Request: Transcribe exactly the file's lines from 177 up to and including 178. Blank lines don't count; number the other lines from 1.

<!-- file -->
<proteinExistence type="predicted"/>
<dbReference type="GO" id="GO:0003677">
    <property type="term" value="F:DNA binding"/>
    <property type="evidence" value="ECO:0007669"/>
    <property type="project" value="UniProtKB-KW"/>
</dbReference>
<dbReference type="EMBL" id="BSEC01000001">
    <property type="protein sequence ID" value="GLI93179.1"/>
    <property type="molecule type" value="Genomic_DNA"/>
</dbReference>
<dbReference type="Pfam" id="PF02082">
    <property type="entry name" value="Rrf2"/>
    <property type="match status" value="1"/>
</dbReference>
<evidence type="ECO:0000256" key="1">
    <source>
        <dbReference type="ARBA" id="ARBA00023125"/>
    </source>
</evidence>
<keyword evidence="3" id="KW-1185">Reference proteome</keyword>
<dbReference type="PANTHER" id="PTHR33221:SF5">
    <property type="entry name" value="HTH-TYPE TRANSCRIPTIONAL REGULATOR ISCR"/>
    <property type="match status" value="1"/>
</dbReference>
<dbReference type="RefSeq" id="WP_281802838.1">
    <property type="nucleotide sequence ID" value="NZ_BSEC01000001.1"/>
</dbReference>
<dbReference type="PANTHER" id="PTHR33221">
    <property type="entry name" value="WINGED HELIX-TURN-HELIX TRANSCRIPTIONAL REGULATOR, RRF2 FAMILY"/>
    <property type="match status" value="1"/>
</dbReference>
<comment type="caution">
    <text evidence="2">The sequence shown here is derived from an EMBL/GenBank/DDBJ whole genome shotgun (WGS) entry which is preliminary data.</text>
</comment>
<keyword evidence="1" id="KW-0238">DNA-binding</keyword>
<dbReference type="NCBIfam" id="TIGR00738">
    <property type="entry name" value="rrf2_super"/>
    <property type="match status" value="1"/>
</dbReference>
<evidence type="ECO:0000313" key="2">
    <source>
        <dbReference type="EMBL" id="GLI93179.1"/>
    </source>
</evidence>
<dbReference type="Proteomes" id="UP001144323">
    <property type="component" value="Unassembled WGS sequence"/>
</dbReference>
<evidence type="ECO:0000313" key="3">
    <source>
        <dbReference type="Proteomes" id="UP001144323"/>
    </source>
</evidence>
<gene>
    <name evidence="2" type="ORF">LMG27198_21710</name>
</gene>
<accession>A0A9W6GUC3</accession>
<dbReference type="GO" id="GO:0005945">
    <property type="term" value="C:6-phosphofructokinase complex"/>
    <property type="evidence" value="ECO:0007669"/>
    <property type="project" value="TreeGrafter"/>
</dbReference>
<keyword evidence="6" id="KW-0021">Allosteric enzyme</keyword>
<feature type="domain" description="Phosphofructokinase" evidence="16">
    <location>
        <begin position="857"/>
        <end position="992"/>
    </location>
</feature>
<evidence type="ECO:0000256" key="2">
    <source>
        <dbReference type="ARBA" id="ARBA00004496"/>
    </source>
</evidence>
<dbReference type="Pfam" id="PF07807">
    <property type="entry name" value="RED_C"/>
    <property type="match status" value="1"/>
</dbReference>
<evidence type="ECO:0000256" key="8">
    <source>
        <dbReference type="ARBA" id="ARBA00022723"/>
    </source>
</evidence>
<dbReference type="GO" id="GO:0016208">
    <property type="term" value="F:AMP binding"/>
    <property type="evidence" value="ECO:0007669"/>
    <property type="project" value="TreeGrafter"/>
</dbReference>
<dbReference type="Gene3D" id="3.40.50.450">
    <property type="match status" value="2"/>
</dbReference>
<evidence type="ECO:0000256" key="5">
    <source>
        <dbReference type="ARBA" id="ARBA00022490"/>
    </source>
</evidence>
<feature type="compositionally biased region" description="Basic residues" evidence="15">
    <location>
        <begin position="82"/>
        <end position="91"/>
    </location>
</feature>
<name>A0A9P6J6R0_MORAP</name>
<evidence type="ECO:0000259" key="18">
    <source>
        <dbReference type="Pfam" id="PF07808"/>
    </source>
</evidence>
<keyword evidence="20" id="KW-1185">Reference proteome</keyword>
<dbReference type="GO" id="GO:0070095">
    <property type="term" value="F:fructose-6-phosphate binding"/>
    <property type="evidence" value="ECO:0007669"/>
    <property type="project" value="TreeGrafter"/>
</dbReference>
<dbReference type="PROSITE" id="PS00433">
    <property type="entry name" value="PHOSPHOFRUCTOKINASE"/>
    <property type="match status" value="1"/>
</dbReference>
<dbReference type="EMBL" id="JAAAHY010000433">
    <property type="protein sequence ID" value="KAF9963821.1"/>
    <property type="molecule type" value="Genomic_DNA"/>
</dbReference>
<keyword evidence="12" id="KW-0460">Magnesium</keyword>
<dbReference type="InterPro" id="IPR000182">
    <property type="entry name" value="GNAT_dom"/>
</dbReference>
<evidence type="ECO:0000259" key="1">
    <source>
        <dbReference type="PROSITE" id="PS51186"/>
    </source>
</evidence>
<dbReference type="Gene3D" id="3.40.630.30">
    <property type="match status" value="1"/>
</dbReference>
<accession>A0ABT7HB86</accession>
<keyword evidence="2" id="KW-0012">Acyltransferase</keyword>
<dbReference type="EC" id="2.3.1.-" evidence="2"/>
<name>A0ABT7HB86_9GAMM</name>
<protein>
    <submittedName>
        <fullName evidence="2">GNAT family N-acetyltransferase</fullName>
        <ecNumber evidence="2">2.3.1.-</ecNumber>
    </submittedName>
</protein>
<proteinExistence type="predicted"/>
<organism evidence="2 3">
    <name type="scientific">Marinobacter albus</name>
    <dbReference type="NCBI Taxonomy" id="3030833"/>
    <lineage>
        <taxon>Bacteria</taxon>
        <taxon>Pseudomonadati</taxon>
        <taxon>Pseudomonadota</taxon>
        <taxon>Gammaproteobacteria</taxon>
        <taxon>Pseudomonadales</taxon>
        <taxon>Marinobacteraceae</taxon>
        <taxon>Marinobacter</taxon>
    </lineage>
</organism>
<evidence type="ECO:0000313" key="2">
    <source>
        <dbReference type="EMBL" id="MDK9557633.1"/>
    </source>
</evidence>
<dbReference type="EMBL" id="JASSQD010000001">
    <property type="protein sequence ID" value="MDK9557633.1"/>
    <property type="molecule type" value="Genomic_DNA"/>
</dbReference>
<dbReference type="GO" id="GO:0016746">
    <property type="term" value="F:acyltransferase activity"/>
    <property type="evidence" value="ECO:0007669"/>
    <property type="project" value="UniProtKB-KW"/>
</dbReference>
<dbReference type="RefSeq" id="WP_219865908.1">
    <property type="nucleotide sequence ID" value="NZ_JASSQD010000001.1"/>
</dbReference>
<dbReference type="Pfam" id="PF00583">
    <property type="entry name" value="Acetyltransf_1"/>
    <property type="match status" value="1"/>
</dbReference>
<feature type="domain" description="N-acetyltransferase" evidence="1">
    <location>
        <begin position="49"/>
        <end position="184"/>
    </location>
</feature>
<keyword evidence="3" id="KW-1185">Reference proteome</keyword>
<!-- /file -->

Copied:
    <property type="match status" value="1"/>
</dbReference>